Banks of all sizes are facing an increasing push by federal regulators to go beyond historical risk-management efforts in the wake of the U.S. housing market’s collapse and the 2008 financial crisis. They’re being asked to evaluate more thoroughly and to prepare better for worst-case scenarios in the economy and in real estate markets in order to avoid future problems.
The problem is, there’s not a lot of specific guidance from regulators on this additional “stress testing,” which has led to confusion about which banks must do it, how they should test, and how they’ll be graded on their efforts, according to Mike Lubansky, senior product consultant with Sageworks, a Raleigh, N.C., financial information company that provides stress testing and credit analysis software.
But Lubansky and other industry players heavily involved in stress testing have some helpful advice about what to expect and how to benefit from the process.
Who's Doing It?
“Conceptually, the bank examiners are looking for everyone to do [stress testing],” said Joseph J. Hill, president and chief executive officer of New York consulting firm CEIS Review. “It’s a matter of the extent to which it might need to be done that changes.”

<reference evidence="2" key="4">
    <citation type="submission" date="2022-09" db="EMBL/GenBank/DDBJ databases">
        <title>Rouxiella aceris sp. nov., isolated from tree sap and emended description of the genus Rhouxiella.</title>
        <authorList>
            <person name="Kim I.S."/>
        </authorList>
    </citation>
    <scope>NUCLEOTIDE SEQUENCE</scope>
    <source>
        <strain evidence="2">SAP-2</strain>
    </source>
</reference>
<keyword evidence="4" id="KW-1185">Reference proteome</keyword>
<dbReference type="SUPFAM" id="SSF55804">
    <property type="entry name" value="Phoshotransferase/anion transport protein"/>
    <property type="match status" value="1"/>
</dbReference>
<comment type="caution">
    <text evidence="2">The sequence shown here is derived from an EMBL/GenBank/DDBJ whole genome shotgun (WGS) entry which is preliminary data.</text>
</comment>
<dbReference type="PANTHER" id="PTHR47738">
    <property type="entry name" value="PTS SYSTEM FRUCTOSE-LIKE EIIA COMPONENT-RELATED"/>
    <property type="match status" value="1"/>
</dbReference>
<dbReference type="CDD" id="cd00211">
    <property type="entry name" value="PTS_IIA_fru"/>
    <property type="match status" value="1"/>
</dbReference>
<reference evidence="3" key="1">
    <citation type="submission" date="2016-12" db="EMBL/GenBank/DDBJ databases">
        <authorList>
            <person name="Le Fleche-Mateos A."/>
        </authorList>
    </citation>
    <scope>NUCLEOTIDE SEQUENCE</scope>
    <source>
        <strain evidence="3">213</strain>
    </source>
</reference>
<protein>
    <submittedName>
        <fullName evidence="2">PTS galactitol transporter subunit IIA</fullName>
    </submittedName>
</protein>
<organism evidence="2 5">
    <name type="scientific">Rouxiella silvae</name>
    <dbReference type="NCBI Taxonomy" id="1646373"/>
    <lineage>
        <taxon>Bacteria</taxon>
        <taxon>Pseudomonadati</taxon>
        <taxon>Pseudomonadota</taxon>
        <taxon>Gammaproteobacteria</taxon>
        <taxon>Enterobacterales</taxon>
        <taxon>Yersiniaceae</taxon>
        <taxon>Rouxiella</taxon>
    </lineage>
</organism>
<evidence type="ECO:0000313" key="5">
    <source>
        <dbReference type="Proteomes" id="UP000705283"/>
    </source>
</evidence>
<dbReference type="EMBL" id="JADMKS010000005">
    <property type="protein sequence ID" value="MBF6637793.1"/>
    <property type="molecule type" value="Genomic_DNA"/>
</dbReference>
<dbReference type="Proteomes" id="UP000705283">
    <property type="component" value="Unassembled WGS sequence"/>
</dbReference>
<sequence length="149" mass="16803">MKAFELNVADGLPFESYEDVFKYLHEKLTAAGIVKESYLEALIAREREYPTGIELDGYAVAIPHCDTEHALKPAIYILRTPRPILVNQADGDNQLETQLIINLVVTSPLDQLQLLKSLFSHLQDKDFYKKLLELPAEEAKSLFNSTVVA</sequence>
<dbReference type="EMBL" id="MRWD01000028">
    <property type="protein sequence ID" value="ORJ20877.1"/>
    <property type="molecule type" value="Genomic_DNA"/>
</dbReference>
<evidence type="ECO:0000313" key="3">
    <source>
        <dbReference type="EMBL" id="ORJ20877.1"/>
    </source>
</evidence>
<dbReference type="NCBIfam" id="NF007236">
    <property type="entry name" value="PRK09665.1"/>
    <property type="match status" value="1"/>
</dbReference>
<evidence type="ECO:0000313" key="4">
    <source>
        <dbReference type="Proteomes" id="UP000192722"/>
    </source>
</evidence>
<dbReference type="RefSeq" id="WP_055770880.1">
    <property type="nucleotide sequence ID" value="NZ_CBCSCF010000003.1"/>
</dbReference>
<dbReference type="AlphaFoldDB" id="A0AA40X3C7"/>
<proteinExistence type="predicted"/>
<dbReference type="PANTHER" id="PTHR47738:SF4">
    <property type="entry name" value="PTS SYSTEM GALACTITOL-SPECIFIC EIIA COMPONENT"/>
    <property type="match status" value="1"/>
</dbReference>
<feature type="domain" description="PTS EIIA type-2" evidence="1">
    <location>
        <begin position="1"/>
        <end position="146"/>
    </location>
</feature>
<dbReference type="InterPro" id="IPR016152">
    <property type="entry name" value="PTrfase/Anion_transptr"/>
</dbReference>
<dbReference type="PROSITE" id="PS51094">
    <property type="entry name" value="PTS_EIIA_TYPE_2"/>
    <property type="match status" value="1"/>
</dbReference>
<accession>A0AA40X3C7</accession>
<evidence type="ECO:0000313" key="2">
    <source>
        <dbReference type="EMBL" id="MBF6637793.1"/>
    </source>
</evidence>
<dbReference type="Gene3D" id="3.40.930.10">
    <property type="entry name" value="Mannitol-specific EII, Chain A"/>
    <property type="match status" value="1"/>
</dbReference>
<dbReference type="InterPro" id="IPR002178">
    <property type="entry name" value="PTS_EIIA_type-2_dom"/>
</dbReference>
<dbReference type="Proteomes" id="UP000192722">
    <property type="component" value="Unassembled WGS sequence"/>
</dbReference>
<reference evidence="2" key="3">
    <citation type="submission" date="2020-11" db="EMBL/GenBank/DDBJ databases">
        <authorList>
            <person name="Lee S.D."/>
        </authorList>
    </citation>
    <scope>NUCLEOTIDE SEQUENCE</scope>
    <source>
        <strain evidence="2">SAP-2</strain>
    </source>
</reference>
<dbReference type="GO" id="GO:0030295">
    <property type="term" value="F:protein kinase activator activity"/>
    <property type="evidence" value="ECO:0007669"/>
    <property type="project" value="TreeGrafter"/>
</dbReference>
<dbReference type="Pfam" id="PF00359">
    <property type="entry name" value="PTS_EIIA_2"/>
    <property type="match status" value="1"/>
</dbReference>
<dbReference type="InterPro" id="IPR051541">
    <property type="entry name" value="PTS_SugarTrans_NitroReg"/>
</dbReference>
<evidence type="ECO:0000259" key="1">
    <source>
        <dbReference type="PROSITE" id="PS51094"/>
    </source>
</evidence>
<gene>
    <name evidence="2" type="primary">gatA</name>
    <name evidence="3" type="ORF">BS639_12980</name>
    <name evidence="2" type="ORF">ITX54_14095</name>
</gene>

CEIS, which helps commercial and savings banks conduct loan reviews, hears from a lot of its clients concerned about how to approach stress testing. Portfolio size and the complexity of a bank’s loan portfolio to a large extent determine how thorough or complicated stress testing must be, Hill said.
Bank-related stress testing gained widespread attention in 2009 as regulators required the 19 largest U.S. bank holding companies to undergo stress tests demonstrating their ability to maintain minimum capital requirements, even in the event of extreme economic conditions.
But even before that, in 2006, the FDIC outlined guidance for institutions to conduct stress tests if 100 percent of their total capital was in loans tied to construction, development and other land deals, or if they had commercial real estate loans representing 300 percent or more of their risk-based capital. It reiterated that guidance in 2008 in the wake of the housing market’s tumble and the U.S. financial crisis.
Under the 2010 Dodd-Frank Wall Street Reform and Consumer Protection Act, FDIC-regulated institutions with more than $10 billion in assets will be required to perform stress testing. Regardless of their size, however, many banks are feeling pressure to test their commercial real estate portfolios amid concerns that more volatility in real estate markets may be ahead, Lubansky said.
For more in-depth information on who must perform stress tests, some of the benefits and challenges financial institutions must face, download the whitepaper titled: "Stress Testing: The Who, What, When & Why".